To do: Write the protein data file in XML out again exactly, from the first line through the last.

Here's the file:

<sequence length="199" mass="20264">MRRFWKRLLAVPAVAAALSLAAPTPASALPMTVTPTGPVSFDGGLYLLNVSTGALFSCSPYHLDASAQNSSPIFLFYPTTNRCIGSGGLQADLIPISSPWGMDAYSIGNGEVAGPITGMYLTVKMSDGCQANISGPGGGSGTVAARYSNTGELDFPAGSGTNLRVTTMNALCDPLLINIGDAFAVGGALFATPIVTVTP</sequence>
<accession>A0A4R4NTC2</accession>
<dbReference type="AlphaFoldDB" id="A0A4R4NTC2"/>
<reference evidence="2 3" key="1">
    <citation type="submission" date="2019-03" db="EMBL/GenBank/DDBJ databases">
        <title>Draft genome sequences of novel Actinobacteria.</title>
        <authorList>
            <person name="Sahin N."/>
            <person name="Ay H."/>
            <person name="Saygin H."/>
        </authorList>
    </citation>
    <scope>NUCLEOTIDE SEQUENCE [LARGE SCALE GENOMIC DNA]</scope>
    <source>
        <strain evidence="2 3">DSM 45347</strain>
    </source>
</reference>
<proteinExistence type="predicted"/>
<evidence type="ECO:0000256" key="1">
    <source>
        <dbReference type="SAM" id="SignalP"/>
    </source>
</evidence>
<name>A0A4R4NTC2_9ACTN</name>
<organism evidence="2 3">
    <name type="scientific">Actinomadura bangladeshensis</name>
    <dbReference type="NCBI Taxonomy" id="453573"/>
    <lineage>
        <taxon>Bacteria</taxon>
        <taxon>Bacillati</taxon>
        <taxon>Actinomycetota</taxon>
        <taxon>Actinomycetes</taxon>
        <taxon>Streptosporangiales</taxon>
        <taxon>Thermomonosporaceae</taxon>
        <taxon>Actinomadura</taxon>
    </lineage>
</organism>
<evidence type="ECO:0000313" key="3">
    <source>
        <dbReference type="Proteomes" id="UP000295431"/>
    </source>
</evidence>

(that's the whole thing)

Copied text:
<sequence length="199" mass="20264">MRRFWKRLLAVPAVAAALSLAAPTPASALPMTVTPTGPVSFDGGLYLLNVSTGALFSCSPYHLDASAQNSSPIFLFYPTTNRCIGSGGLQADLIPISSPWGMDAYSIGNGEVAGPITGMYLTVKMSDGCQANISGPGGGSGTVAARYSNTGELDFPAGSGTNLRVTTMNALCDPLLINIGDAFAVGGALFATPIVTVTP</sequence>
<accession>A0A4R4NTC2</accession>
<dbReference type="AlphaFoldDB" id="A0A4R4NTC2"/>
<reference evidence="2 3" key="1">
    <citation type="submission" date="2019-03" db="EMBL/GenBank/DDBJ databases">
        <title>Draft genome sequences of novel Actinobacteria.</title>
        <authorList>
            <person name="Sahin N."/>
            <person name="Ay H."/>
            <person name="Saygin H."/>
        </authorList>
    </citation>
    <scope>NUCLEOTIDE SEQUENCE [LARGE SCALE GENOMIC DNA]</scope>
    <source>
        <strain evidence="2 3">DSM 45347</strain>
    </source>
</reference>
<proteinExistence type="predicted"/>
<evidence type="ECO:0000256" key="1">
    <source>
        <dbReference type="SAM" id="SignalP"/>
    </source>
</evidence>
<name>A0A4R4NTC2_9ACTN</name>
<organism evidence="2 3">
    <name type="scientific">Actinomadura bangladeshensis</name>
    <dbReference type="NCBI Taxonomy" id="453573"/>
    <lineage>
        <taxon>Bacteria</taxon>
        <taxon>Bacillati</taxon>
        <taxon>Actinomycetota</taxon>
        <taxon>Actinomycetes</taxon>
        <taxon>Streptosporangiales</taxon>
        <taxon>Thermomonosporaceae</taxon>
        <taxon>Actinomadura</taxon>
    </lineage>
</organism>
<evidence type="ECO:0000313" key="3">
    <source>
        <dbReference type="Proteomes" id="UP000295431"/>
    </source>
</evidence>